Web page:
KING CITY, Mo. - When one of northwest Missouri's leading employers decided to shutter a nearby manufacturing plant and ship 220 jobs to Mexico, the move was only the latest economic blow to a region accustomed to bad news. From a steadily dwindling population to the well-documented decline of family farms, hard times have been the norm all too often in the cluster of Missouri counties along the Nebraska and Iowa borders. Then came promises of economic salvation - or at least a step in the right direction - in the unlikely guise of a sharp-dressed St. Louis lawyer and scion of the one of the state's most prominent political families. His remedy was simple: look up to the sky. Farmers who once relied upon hogs or soybeans to make ends meet are now harvesting wind energy. By next year, more than 100 towering turbines are expected to rise above the skyline in Atchison, Gentry and Nodaway counties, generating enough electricity to power 45,000 homes across the state as part of Missouri's first set of commercial wind farms.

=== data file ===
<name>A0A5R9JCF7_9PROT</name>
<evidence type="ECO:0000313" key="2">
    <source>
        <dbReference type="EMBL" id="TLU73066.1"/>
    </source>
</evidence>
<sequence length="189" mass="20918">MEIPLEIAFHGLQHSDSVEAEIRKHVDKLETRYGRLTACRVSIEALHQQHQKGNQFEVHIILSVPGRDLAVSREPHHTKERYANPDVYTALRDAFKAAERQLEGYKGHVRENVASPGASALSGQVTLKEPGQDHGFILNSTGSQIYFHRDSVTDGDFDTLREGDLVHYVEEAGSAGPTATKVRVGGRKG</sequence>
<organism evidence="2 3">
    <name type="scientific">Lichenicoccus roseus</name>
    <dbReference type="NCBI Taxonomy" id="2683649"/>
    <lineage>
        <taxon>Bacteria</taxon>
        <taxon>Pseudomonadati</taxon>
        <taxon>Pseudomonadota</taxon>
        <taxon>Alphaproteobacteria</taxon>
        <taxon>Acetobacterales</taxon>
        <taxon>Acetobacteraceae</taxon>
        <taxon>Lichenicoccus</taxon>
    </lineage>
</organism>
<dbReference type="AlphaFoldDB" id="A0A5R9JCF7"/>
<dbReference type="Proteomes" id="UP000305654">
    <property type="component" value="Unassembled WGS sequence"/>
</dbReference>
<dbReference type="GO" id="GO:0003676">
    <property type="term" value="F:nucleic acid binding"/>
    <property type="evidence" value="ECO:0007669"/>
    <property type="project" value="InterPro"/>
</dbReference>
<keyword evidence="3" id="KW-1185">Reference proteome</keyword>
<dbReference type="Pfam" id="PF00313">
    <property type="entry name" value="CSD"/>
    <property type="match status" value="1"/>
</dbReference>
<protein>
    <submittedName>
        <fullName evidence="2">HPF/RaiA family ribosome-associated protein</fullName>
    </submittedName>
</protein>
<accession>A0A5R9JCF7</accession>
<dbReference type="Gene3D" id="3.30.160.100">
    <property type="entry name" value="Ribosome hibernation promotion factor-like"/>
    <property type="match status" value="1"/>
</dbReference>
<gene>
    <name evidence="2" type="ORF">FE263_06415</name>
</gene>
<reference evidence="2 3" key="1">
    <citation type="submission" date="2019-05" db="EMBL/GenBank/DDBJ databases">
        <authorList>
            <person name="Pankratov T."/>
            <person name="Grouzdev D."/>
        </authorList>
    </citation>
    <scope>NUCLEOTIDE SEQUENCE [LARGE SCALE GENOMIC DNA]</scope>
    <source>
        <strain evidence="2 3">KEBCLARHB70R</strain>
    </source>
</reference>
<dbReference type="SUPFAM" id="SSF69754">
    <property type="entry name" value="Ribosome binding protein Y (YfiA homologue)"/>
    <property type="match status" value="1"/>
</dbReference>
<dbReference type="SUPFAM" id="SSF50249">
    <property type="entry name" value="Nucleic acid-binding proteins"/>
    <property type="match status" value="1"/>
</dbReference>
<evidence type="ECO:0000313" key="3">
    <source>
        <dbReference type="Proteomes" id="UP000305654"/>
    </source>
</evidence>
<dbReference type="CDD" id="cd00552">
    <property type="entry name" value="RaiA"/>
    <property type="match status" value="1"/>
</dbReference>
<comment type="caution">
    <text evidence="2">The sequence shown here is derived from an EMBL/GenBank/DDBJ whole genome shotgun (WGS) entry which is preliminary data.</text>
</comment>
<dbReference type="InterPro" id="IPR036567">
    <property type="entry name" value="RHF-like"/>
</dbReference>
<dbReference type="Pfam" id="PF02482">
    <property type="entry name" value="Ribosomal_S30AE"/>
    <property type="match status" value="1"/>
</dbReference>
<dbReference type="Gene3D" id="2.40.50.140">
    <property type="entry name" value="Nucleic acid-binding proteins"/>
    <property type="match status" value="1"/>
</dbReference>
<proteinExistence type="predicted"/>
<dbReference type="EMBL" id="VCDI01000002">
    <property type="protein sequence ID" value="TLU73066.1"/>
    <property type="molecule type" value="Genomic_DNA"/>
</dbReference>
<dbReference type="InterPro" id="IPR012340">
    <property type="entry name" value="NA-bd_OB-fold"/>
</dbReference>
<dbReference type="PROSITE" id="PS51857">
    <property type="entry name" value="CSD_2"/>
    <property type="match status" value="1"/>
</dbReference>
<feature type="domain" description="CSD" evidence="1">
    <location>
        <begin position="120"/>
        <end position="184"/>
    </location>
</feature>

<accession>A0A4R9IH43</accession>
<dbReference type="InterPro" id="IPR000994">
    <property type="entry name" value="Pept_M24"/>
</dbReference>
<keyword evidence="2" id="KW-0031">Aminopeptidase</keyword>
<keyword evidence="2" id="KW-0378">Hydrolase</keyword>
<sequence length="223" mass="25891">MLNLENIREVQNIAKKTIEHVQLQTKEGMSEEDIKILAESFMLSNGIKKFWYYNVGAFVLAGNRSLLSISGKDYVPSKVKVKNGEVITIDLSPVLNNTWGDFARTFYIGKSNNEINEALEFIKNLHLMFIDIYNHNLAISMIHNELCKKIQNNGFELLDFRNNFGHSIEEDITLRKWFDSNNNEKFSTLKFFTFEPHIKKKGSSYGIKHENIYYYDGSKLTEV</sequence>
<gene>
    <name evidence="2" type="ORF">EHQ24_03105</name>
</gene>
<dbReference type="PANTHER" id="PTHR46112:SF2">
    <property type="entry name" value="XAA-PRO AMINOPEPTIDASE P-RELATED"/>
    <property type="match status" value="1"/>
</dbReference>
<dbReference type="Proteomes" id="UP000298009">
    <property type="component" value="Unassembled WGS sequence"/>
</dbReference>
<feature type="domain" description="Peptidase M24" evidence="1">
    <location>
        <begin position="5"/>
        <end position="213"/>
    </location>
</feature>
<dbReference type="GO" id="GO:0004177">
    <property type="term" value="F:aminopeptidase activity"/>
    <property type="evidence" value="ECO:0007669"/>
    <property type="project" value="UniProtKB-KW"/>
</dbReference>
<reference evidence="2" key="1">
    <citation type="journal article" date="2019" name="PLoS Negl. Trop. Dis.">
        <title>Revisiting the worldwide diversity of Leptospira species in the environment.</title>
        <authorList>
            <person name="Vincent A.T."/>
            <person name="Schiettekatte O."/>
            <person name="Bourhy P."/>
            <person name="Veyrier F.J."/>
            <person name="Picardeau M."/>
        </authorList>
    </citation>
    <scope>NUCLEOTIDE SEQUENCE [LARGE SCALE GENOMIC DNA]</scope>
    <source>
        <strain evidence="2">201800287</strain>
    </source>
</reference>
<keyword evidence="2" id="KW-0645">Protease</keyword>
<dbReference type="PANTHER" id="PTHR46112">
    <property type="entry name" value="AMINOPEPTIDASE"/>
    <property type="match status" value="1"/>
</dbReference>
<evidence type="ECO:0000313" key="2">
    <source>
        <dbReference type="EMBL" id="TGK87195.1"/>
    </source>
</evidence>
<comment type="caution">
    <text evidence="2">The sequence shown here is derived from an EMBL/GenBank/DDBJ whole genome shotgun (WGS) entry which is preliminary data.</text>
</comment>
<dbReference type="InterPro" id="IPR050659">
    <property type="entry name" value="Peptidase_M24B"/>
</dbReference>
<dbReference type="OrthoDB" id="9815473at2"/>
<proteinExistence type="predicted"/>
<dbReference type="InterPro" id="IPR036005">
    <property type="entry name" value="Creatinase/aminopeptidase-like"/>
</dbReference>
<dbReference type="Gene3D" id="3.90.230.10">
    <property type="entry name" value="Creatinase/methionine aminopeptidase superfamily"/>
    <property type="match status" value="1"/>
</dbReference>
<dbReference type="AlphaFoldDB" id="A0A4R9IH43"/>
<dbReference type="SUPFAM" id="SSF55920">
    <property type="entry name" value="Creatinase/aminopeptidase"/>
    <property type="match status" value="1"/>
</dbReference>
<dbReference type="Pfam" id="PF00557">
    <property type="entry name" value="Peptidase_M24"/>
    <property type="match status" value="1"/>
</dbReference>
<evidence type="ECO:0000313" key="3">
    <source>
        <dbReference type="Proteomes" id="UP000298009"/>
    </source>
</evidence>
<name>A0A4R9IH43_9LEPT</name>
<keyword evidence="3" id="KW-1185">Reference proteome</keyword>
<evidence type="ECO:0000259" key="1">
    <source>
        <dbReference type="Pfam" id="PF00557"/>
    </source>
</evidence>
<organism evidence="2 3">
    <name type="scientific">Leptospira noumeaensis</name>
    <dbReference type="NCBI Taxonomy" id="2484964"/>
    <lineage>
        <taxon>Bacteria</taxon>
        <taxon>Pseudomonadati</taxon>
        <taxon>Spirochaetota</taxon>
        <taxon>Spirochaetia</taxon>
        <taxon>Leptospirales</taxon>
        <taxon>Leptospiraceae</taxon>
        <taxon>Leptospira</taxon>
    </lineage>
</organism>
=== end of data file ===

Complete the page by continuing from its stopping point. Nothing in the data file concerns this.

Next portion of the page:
Lipp Properties has received a $20,537 grant from the U.S. Department of Agriculture to help pay for two wind turbines the company plans to install. Lipp Properties is an orchard and livestock farm on 18 acres just outside Edwardsville to the northeast, owner Terry Lipp said Tuesday. He bought the property in January.
Renewable energy advocates are providing consumers with ways to lend their financial support to the cause. Renewable energy certificates, also called “green tags,” are being sold across the United States by several companies that produce alternative energy. Some of these companies own wind farms; others own a variety of renewable energy sources. Customers of the Boone Electric Cooperative will soon be able to purchase renewable energy certificates for electricity from the Bluegrass Ridge wind farm in northwest Missouri. The certificates come in 100 kilowatt-hour blocks, and cost $2 more per block than conventional electricity. Al Lynch, assistant manager of Boone Electric Cooperative, said most members use an average of 1,100 kilowatt-hours of electricity per month. Replacing all that electricity with wind power would cost an extra $22 per month, he said.
Also, Ameren said it would develop at least 100 megawatts of wind power and launch a program allowing customers to support additional development of wind power and other forms of renewable energy.